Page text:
Racist suspects working within the Juvenile courts across the nation make the distinction that unlike adult criminal courts, most juvenile courts have the purpose of rehabilitation not punishment. This is pure bullshit and parcel to the larger goal of the appearance of justice, the only thing produced by US criminal courts. FUNKTIONARY explains:
Lex-icon - law as image- the appearance of justice (the form) over the substance of justice via truth and law over humanity.
Juvenile courts exist to to teach Black youth obedience to authority and to place a substantial number of Black and Latino youth into greater confinement. According to Neely Fuller, white supremacists/racists make certain that large numbers of non-white people exist under conditions that will most likely cause them to do things that give racists an excuse to put them in Greater Confinement. White prosecutors, judges, police, probation officers, community service workers and their black clone counterparts are filling the youth jails with non-whites.
From [HERE] A 2018 study has uncovered a troubling racial-disparity gap in youth confinement.
“Youth Confinement: The Whole Pie” was published Feb. 27, 2018, by the Prison Policy Initiative, a Massachusetts-based nonpartisan nonprofit.
The study analyzed data gathered in the 2015 Census of Juveniles in Residential Placement to provide what Wendy Sawyer, a senior policy analyst at PPI, described to the media as a “starting point” to consider “how the problems of the criminal justice system are mirrored in the juvenile justice system.”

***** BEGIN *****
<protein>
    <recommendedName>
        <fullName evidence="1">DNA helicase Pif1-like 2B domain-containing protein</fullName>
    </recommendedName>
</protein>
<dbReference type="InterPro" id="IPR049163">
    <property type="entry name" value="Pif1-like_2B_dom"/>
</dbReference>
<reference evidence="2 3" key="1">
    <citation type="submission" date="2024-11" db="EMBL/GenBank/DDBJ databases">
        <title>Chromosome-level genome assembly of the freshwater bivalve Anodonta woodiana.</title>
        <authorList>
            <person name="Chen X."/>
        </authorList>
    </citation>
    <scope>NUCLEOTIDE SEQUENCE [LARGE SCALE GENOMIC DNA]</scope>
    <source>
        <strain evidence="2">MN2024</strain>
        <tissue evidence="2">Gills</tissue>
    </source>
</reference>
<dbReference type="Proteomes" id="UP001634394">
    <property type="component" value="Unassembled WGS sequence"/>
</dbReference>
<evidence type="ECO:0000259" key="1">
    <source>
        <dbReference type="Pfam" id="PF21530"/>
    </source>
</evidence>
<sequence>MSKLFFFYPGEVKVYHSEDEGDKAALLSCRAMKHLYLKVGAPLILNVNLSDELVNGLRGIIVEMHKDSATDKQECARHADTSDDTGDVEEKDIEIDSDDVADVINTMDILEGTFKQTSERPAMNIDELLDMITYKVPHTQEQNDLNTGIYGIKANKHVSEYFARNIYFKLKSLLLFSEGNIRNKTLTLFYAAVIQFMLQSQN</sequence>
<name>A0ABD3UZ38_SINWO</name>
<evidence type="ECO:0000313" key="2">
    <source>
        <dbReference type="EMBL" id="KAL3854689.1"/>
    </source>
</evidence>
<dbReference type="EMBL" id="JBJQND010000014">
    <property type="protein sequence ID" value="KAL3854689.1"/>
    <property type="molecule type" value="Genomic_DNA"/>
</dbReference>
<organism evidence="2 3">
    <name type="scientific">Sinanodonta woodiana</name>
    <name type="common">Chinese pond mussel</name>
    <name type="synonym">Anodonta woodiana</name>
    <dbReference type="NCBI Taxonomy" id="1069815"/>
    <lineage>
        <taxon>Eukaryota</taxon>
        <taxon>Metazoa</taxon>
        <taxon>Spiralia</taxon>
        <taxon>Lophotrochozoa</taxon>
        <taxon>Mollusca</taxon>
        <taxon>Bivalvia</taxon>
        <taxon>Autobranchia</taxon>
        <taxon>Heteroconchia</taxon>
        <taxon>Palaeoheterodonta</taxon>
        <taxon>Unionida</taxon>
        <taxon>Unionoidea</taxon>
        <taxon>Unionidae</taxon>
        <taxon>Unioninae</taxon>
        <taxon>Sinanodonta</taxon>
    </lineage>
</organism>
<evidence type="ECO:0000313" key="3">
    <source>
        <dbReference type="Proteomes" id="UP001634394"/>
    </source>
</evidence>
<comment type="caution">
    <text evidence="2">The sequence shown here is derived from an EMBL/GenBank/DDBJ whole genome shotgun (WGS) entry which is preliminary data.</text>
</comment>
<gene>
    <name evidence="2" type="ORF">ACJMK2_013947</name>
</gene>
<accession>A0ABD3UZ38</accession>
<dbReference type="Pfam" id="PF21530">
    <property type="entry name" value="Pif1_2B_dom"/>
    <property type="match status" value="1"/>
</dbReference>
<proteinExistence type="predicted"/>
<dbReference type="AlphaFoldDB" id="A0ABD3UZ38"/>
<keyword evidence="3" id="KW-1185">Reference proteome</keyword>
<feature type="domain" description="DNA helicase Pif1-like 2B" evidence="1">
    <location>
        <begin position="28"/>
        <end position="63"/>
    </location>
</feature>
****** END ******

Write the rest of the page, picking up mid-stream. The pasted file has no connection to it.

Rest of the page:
One of these problems, the study noted, was a racial disparity gap -- non-white youths are 2.7 times more likely than white youths to be imprisoned. This disparity was most profound among blacks and Native Americans.
Forty-two percent of all juvenile offenders are black, although they make up just less than 14% of the overall youth population.
Native-American youth, despite representing less than 1% of the overall population, comprise 1.7% of all juvenile offenders.
While the overall juvenile detention population declined significantly between 1997 and 2015, the racial-disparity gap only decreased by 0.6%. This miniscule decline was driven largely by lower incarceration rates for Hispanic and Asian-American youth.
The study also noted that a significant number of juveniles were incarcerated for relatively minor offenses. Almost 20% had convictions for technical violations, such as a failure to report for community service, while an additional 5% had status offenses, such as underage drinking or truancy.
Nearly 25% of the status offenders were held in “restrictive correctional style types of juvenile facilities,” which often house “hundreds of youths behind razor wire fences where they will be subject to solitary confinement.”
As many as 2,000 juvenile offenders are held for non-trafficking drug offenses.
The report noted that the practice of incarcerating so many youths for non-violent offenses was in sharp conflict with National Institute of Corrections guidance, which states that “only those youth who are serious, violent, or chronic offenders” should be subject to detention.
Based on that criteria, PPI researchers concluded that “by our most conservative estimation, almost 17,000 youths (1 in 3) charged with low-level offenses could be released today without great risk to public safety.”